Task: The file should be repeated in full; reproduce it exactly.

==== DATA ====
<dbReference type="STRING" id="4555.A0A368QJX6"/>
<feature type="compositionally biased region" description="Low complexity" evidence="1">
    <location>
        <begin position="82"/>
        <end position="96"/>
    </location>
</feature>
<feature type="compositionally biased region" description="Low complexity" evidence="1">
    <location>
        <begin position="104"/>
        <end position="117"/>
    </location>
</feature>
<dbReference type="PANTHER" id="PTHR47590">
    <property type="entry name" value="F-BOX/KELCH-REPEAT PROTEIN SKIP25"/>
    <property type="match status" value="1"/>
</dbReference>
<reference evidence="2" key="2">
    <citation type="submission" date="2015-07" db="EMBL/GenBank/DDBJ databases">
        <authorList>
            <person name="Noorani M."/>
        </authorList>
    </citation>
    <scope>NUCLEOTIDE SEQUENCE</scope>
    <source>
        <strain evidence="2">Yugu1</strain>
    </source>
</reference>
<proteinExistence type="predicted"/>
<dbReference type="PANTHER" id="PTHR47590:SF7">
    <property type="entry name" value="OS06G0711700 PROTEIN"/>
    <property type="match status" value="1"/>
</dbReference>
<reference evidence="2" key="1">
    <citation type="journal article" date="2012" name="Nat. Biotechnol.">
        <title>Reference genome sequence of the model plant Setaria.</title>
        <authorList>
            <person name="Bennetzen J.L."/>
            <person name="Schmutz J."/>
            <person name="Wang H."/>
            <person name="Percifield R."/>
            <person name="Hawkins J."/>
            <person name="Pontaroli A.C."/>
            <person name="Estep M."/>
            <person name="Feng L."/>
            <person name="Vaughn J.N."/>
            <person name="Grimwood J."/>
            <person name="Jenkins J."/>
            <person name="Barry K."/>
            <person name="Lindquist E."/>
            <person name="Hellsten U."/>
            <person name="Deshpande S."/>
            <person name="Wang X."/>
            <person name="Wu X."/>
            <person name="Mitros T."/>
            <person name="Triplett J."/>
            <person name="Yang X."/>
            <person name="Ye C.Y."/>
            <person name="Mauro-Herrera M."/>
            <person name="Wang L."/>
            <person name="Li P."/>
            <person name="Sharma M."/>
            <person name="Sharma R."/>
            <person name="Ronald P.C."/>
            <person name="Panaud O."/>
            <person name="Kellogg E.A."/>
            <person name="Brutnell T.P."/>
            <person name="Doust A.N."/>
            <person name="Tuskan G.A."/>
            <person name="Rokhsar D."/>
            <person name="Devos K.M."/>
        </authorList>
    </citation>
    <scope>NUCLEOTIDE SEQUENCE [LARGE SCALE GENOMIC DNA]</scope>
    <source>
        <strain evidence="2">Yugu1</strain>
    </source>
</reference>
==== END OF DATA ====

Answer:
<dbReference type="STRING" id="4555.A0A368QJX6"/>
<feature type="compositionally biased region" description="Low complexity" evidence="1">
    <location>
        <begin position="82"/>
        <end position="96"/>
    </location>
</feature>
<feature type="compositionally biased region" description="Low complexity" evidence="1">
    <location>
        <begin position="104"/>
        <end position="117"/>
    </location>
</feature>
<dbReference type="PANTHER" id="PTHR47590">
    <property type="entry name" value="F-BOX/KELCH-REPEAT PROTEIN SKIP25"/>
    <property type="match status" value="1"/>
</dbReference>
<reference evidence="2" key="2">
    <citation type="submission" date="2015-07" db="EMBL/GenBank/DDBJ databases">
        <authorList>
            <person name="Noorani M."/>
        </authorList>
    </citation>
    <scope>NUCLEOTIDE SEQUENCE</scope>
    <source>
        <strain evidence="2">Yugu1</strain>
    </source>
</reference>
<proteinExistence type="predicted"/>
<dbReference type="PANTHER" id="PTHR47590:SF7">
    <property type="entry name" value="OS06G0711700 PROTEIN"/>
    <property type="match status" value="1"/>
</dbReference>
<reference evidence="2" key="1">
    <citation type="journal article" date="2012" name="Nat. Biotechnol.">
        <title>Reference genome sequence of the model plant Setaria.</title>
        <authorList>
            <person name="Bennetzen J.L."/>
            <person name="Schmutz J."/>
            <person name="Wang H."/>
            <person name="Percifield R."/>
            <person name="Hawkins J."/>
            <person name="Pontaroli A.C."/>
            <person name="Estep M."/>
            <person name="Feng L."/>
            <person name="Vaughn J.N."/>
            <person name="Grimwood J."/>
            <person name="Jenkins J."/>
            <person name="Barry K."/>
            <person name="Lindquist E."/>
            <person name="Hellsten U."/>
            <person name="Deshpande S."/>
            <person name="Wang X."/>
            <person name="Wu X."/>
            <person name="Mitros T."/>
            <person name="Triplett J."/>
            <person name="Yang X."/>
            <person name="Ye C.Y."/>
            <person name="Mauro-Herrera M."/>
            <person name="Wang L."/>
            <person name="Li P."/>
            <person name="Sharma M."/>
            <person name="Sharma R."/>
            <person name="Ronald P.C."/>
            <person name="Panaud O."/>
            <person name="Kellogg E.A."/>
            <person name="Brutnell T.P."/>
            <person name="Doust A.N."/>
            <person name="Tuskan G.A."/>
            <person name="Rokhsar D."/>
            <person name="Devos K.M."/>
        </authorList>
    </citation>
    <scope>NUCLEOTIDE SEQUENCE [LARGE SCALE GENOMIC DNA]</scope>
    <source>
        <strain evidence="2">Yugu1</strain>
    </source>
</reference>